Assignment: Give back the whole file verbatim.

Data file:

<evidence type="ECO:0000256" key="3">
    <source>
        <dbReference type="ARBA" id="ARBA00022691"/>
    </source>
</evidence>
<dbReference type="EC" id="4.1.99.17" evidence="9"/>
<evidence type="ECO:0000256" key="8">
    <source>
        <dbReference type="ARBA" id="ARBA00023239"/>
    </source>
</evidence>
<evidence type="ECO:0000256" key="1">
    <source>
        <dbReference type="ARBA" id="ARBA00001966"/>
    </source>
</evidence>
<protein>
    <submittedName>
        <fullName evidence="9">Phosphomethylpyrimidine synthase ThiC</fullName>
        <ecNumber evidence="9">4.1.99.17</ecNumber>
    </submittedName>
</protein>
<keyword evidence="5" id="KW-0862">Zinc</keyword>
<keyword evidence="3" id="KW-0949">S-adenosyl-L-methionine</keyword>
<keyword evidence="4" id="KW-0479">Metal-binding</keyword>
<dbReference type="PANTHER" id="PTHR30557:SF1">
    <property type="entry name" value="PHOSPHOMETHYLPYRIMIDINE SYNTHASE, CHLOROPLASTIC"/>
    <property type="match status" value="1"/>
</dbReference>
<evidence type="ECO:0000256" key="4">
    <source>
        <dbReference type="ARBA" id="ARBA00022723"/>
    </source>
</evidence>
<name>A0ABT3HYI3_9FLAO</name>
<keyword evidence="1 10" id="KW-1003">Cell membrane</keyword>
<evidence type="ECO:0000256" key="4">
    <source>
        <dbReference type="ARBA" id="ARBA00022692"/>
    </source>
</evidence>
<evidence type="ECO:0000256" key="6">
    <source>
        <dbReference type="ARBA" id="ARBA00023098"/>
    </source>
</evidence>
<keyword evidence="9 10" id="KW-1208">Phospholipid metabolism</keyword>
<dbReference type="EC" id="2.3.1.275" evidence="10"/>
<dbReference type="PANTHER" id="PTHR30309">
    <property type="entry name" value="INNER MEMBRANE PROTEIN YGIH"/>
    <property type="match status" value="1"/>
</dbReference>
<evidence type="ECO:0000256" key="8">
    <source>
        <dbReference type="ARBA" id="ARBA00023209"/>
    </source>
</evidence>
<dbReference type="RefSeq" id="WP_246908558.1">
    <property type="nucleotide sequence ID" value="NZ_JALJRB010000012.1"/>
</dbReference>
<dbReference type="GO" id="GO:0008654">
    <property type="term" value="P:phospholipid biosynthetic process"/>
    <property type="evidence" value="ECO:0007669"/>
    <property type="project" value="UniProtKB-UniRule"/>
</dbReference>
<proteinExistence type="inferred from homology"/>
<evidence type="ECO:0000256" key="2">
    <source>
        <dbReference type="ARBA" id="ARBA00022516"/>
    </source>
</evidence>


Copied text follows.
<evidence type="ECO:0000256" key="3">
    <source>
        <dbReference type="ARBA" id="ARBA00022691"/>
    </source>
</evidence>
<dbReference type="EC" id="4.1.99.17" evidence="9"/>
<evidence type="ECO:0000256" key="8">
    <source>
        <dbReference type="ARBA" id="ARBA00023239"/>
    </source>
</evidence>
<evidence type="ECO:0000256" key="1">
    <source>
        <dbReference type="ARBA" id="ARBA00001966"/>
    </source>
</evidence>
<protein>
    <submittedName>
        <fullName evidence="9">Phosphomethylpyrimidine synthase ThiC</fullName>
        <ecNumber evidence="9">4.1.99.17</ecNumber>
    </submittedName>
</protein>
<keyword evidence="5" id="KW-0862">Zinc</keyword>
<keyword evidence="3" id="KW-0949">S-adenosyl-L-methionine</keyword>
<keyword evidence="4" id="KW-0479">Metal-binding</keyword>
<dbReference type="PANTHER" id="PTHR30557:SF1">
    <property type="entry name" value="PHOSPHOMETHYLPYRIMIDINE SYNTHASE, CHLOROPLASTIC"/>
    <property type="match status" value="1"/>
</dbReference>
<evidence type="ECO:0000256" key="4">
    <source>
        <dbReference type="ARBA" id="ARBA00022723"/>
    </source>
</evidence>
<name>A0ABT3HYI3_9FLAO</name>
<keyword evidence="1 10" id="KW-1003">Cell membrane</keyword>
<evidence type="ECO:0000256" key="4">
    <source>
        <dbReference type="ARBA" id="ARBA00022692"/>
    </source>
</evidence>
<evidence type="ECO:0000256" key="6">
    <source>
        <dbReference type="ARBA" id="ARBA00023098"/>
    </source>
</evidence>
<keyword evidence="9 10" id="KW-1208">Phospholipid metabolism</keyword>
<dbReference type="EC" id="2.3.1.275" evidence="10"/>
<dbReference type="PANTHER" id="PTHR30309">
    <property type="entry name" value="INNER MEMBRANE PROTEIN YGIH"/>
    <property type="match status" value="1"/>
</dbReference>
<evidence type="ECO:0000256" key="8">
    <source>
        <dbReference type="ARBA" id="ARBA00023209"/>
    </source>
</evidence>
<dbReference type="RefSeq" id="WP_246908558.1">
    <property type="nucleotide sequence ID" value="NZ_JALJRB010000012.1"/>
</dbReference>
<dbReference type="GO" id="GO:0008654">
    <property type="term" value="P:phospholipid biosynthetic process"/>
    <property type="evidence" value="ECO:0007669"/>
    <property type="project" value="UniProtKB-UniRule"/>
</dbReference>
<proteinExistence type="inferred from homology"/>
<evidence type="ECO:0000256" key="2">
    <source>
        <dbReference type="ARBA" id="ARBA00022516"/>
    </source>
</evidence>